Paul Galvin: The legacy of Lacoste
The tennis player saw the harmony between sport and fashion, says Paul Galvin, and the brand's new designer has added extra bite to the little green croc
There are three clothing brand images that are burned in my brain since I was a bairn. Farah's "F" motif, Levi's red tab and Lacoste's little green croc. Iconic in fashion to the point where they become part of the social fabric, so to speak.
You see them on the street, in your school, in your dad's wardrobe at home, in the gym, on that guy, on that girl, or on TV. You recognise them. You remember them. They become part of society.
I want to talk about Lacoste. I love exploring the relationship between sport and fashion. Two cultural juggernauts. Whilst there's harmony between the two, there is also a disconnection.
Every sport you think of has a recognisable uniform, a look, a style, a fashion. You can't play sport naked, in other words. Unless you're big into naked mud-wrestling of course.
Clothes are an intrinsic part of what makes a team. Sporting apparel is big business and has long since left the arena and strode down the high street to the catwalk. From the players on the pitch to the fans in the stand, you can associate clothes with certain sports.
Tennis, rugby, golf, cricket, basketball and sailing are all identifiable by way of the clothing associated.
Why, then, the disconnection between sport and fashion in another sense? Particularly in relation to football, where interest in fashion or the temerity to wear clothes that are not the same as everyone else's is suspicious.
I find that interesting. It's a cultural thing. Cultural behaviours and belief systems are subtle. They operate invisibly until someday someone says the wrong thing, does the wrong thing or wears the wrong thing. Then we see culture come to life through opinions, attitudes, actions or lack of actions.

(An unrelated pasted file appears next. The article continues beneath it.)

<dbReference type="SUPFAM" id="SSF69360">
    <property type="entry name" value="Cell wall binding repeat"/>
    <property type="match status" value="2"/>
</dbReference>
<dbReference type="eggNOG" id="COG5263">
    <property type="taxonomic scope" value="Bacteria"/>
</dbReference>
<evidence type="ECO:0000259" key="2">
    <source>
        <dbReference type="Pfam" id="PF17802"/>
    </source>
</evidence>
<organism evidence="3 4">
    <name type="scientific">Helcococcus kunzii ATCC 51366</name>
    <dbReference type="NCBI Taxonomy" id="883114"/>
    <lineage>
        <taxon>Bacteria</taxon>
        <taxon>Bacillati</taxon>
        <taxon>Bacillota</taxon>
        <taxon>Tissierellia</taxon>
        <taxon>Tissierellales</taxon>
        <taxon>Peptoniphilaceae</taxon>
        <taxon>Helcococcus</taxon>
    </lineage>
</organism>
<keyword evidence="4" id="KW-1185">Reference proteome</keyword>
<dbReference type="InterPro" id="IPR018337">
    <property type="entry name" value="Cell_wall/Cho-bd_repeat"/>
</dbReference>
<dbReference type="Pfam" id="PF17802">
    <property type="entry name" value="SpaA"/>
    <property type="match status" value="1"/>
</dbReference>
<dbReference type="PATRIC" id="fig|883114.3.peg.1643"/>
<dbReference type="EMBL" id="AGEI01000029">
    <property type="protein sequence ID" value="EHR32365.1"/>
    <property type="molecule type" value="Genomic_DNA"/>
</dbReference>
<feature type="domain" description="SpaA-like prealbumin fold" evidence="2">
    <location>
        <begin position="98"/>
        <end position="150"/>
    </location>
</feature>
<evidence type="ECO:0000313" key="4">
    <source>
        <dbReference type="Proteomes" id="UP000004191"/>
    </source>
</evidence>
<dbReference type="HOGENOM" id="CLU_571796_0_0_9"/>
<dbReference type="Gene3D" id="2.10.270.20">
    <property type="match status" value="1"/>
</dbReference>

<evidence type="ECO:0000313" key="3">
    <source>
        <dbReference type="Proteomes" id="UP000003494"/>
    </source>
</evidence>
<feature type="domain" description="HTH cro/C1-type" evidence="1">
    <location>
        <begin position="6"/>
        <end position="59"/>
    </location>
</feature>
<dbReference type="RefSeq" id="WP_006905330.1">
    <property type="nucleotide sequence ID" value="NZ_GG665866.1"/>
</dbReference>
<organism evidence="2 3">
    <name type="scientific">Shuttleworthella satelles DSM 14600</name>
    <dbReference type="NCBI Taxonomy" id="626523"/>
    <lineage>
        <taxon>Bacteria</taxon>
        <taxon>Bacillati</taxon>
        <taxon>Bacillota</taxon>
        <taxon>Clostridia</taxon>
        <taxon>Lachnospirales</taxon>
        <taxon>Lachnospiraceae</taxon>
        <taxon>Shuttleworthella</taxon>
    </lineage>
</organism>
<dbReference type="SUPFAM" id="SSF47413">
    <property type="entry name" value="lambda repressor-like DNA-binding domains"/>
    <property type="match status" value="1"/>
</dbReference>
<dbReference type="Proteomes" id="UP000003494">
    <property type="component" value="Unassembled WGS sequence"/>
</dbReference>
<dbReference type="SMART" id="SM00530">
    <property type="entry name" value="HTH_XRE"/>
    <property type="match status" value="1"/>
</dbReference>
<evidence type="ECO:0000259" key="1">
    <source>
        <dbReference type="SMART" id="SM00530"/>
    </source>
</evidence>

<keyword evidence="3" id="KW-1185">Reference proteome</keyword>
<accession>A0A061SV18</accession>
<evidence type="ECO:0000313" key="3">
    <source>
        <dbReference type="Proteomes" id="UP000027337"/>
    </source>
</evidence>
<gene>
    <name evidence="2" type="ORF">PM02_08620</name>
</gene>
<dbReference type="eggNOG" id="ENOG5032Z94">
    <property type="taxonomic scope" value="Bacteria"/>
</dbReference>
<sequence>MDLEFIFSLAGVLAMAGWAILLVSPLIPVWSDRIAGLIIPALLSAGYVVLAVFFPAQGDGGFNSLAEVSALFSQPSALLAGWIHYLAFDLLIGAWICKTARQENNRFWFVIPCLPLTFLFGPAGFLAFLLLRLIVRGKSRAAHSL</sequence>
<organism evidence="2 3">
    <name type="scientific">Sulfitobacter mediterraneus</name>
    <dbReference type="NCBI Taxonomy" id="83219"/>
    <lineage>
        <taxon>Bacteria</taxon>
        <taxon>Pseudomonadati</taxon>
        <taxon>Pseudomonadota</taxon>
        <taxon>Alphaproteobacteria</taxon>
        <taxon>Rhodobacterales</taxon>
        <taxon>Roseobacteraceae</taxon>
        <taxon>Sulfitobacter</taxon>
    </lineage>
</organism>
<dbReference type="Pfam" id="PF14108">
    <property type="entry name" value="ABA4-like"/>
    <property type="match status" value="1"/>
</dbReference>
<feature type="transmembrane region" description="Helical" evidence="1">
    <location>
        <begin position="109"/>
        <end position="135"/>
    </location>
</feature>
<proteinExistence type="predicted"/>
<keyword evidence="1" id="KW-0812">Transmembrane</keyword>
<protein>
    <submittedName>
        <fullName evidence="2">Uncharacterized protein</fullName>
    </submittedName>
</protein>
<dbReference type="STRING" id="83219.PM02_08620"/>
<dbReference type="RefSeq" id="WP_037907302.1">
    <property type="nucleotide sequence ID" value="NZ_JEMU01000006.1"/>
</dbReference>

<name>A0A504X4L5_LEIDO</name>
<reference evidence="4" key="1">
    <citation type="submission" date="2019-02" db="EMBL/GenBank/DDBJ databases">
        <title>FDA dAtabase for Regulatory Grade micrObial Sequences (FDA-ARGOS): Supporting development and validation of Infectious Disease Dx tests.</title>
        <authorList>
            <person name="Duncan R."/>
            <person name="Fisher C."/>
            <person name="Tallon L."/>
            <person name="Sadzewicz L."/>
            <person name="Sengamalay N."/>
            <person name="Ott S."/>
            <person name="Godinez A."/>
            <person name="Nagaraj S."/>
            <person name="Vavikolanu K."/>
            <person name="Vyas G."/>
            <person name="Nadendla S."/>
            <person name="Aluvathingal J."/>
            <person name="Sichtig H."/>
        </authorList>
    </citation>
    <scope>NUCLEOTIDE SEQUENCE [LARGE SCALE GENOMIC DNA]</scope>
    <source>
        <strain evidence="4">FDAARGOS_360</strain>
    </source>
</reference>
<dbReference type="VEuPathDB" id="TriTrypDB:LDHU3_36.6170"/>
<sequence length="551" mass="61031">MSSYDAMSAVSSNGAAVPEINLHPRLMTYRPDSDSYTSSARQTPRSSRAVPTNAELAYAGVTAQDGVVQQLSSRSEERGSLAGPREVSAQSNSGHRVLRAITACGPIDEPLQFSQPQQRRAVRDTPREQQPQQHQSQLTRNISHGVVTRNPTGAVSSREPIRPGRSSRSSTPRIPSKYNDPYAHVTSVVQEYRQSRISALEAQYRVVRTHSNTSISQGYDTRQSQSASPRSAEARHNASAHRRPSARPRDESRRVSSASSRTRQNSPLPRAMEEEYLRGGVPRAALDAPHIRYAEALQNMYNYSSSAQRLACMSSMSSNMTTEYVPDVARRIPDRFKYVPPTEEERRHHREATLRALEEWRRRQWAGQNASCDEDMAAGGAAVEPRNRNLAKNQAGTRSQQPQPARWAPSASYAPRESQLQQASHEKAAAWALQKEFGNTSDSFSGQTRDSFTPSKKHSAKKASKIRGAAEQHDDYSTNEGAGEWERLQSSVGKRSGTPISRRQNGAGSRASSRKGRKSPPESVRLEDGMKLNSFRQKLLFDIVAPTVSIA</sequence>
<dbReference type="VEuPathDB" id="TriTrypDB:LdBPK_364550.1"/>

At the same time, I see changes happening. Men are seeing the opportunities that might lie in fashion. Nothing like the sniff of opportunity to help an attitude along. But cultural shifts are another decade's work.
Rene Lacoste saw opportunity in the symphony that exists between fashion and sport many years ago. In 1929, he launched his own tennis shirt on the back of a stellar playing career -- three French Opens, two Wimbledons and two US Opens. He was nicknamed The Crocodile for a pugnacious and aggressive playing style, and the croc become the symbol of his clothing. A little green croc with his tail raised and his teeth showing.
Lacoste teamed up with Andre Gillier and together they founded La Societe Chemise Lacoste to make Rene's playing gear.
Today's Lacoste has evolved into a full lifestyle range. I bought some green croc Lacoste last week from the S/S12 Lacoste Live collection. Felipe Oliveira Baptista is the brand's new designer.
This S/S, he took inspiration from vintage Americana.
Speaking of cultures and the like, the 1990s hip-hop scene was one such inspiration. Pops of multi-colour on white or black tees almost had me reaching for my beat-box as well as my new white tee.
An indigo-blue chest-stripe plus a forest-green neckline and a yellow pocket-detail appealed to my primary instincts, so I bought it.
The new designer's work is in keeping with the brand's democratic heritage. It's meant for everyone. Iconic signature pieces like the polo and rugby shirts remain.
Pique cotton is still the predominant fabric. Mother of pearl is still used for buttons and the sizing is still demarked by numbers. To bring his own stamp to his work, Baptista has tampered slightly with the imagery.
The use of the word Lacoste on some pieces is a move I like. It is sewed on the back of the tee I bought, below the waistline where it is still visible. Touches like this make the brand more cerebral and more appealing to a man who is considered in how he dresses.
The advertising campaign "Unconventional Chic" was what redirected my attention towards Lacoste in the last year or two.
The company has a standalone store on Dublin's Wicklow St and Arnotts has a selection of Lacoste pieces that are young and funky, if it's trainers, accessories or aftershave you want.
So this is my salute to Rene Lacoste. A cultural game-changer. A man who once said winning is nothing without style.
When he passed away, the French advertising agency Publicis, who handled the brand, printed a newspaper ad with the Lacoste logo followed by the words in English, "See you later..."
You can draw your own conclusions.